Manila Water already dismissed the speculations and insisted they would never do anything to tarnish their “world class” service.

What has been done by concerned agencies and companies?

President Rodrigo Duterte ordered MWSS and water concessionaires to “release” water from Angat Dam good for 150 days. While it sounded decisive to some, concerned agencies were perplexed.

MWSS Administrator Reynaldo Velasco said the President was ill-advised on the matter. There simply was also no way to release water for good for 150 days (or some 600,000 MLD) due to infrastructure limitations. 

Water services have gotten better recently, due to interventions from government and with the help of Maynilad.

The government is drafting an executive order which upgrades the National Water Resources Board (NWRB) to a body under the Office of the President for “policy, direction-setting, and the integration of all government efforts pertaining to water.”

While the government is scrambling to come up with long-term solutions, medium-term patches were rolled out and resulted in better water services.

MWSS ordered the National Water Resources Board to activate 101 deep wells to supply an additional 101 MLD.

Maynilad also shared an initial 20 MLD through a cross border flow to augment the water supply needs of Manila Water. It will reach 50 MLD by April. (READ: Maynilad to share supply with Manila Water)

The Pangilinan-led concessionaire also gave an additional 10 MLD of their raw water allocation from Angat Dam.

Manila Water also activated its new water facility in Cardona, Rizal. It will initially provide 24 MLD this March and will provide a total of 50 MLD by April. The facility will eventually provide a total of 100 MLD once fully operational.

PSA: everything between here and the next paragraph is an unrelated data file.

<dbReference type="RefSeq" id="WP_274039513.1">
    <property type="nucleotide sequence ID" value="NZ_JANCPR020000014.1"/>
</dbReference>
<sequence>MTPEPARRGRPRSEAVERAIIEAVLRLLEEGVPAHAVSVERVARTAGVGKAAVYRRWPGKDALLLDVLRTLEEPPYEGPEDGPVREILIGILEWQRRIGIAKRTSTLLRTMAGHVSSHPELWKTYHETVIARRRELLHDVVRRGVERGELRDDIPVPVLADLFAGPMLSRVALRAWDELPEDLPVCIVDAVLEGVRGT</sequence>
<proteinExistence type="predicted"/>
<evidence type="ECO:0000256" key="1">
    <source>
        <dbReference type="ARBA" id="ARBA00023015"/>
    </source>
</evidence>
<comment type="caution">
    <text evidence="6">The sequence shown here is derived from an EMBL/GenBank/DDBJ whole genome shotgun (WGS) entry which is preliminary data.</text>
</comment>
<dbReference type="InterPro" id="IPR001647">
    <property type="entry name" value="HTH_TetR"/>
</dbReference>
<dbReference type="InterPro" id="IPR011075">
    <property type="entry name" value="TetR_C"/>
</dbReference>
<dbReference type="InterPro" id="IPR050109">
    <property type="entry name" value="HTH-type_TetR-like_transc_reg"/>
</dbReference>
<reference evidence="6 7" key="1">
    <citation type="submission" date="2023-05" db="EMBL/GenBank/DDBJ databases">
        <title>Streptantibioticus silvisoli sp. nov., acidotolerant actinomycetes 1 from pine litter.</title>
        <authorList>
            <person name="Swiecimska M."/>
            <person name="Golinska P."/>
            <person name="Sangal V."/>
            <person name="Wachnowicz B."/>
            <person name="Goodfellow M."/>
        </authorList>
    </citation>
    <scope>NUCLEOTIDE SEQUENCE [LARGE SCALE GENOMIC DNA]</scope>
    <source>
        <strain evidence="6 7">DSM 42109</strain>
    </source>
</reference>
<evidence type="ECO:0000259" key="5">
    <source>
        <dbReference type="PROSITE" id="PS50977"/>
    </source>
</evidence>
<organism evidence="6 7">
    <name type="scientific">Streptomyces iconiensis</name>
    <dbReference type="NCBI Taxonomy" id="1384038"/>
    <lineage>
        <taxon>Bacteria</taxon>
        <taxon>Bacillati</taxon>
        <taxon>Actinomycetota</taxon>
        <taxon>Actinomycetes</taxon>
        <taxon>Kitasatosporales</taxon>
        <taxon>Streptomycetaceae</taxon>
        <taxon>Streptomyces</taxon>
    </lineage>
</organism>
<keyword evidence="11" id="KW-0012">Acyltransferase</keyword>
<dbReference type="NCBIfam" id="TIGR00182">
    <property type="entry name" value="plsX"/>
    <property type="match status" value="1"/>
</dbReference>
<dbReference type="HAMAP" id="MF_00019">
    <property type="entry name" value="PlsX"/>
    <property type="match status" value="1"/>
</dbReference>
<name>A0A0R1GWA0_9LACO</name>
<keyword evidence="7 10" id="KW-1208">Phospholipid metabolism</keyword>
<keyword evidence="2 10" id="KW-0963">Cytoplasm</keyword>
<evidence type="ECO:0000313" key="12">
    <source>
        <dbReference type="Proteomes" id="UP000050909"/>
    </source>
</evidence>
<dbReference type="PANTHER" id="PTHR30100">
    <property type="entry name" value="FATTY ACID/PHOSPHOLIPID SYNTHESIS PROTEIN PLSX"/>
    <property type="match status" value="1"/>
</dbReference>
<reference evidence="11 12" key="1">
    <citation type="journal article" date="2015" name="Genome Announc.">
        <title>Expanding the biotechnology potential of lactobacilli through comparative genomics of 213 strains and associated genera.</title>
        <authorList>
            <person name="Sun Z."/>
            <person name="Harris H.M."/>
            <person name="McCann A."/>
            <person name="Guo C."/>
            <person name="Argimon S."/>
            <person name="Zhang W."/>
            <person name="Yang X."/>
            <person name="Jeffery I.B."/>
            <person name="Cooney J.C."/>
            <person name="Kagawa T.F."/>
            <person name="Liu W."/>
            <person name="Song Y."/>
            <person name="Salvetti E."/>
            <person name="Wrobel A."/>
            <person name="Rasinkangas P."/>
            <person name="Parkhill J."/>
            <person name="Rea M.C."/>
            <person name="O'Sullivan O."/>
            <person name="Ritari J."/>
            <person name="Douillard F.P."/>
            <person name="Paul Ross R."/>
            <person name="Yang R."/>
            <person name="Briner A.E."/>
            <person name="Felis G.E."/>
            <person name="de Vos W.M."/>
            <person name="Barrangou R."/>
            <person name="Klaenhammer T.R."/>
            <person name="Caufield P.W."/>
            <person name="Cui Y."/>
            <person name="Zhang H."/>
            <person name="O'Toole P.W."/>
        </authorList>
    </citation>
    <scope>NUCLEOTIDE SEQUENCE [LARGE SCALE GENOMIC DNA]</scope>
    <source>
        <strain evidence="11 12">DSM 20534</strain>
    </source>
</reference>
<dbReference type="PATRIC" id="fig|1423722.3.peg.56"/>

San Miguel Corporation’s Bulacan Bulk Water also stepped in by providing potable water from its untapped 140 MLD through trucks and in coordination with local government units and MWSS.

More questions

In light of the investigation that both chambers of Congress will initiate, the following questions still beg for answers:

  • If Manila Water anticipated the supply problem, why did they not raise the alarm much earlier? Why was it not coordinated with the MWSS and Maynilad early on?
  • If the problem was infrastructure, what were the barriers to the building of such? Why did MWSS thumb down proposals for new water sources?
  • Government and the private sector were able to come up with solutions over a week after the shortage. Are there protocols in place in case of a supply shortage and what are these? 
  • MWSS said it does not have the power to discipline Manila Water over the mess. If so, who can crack the whip and hold private companies accountable?
  • Is there a need for a Department of Water now, as proposed? Whatever happened to the pending bills related to it?
  • What concrete steps are government and water concessionaires taking to assure the public that a similar scenario does not recur in the future? –

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Ralf Rivas

A sociologist by heart, a journalist by profession. Ralf is Rappler's business reporter, covering macroeconomy, government finance, companies, and agriculture.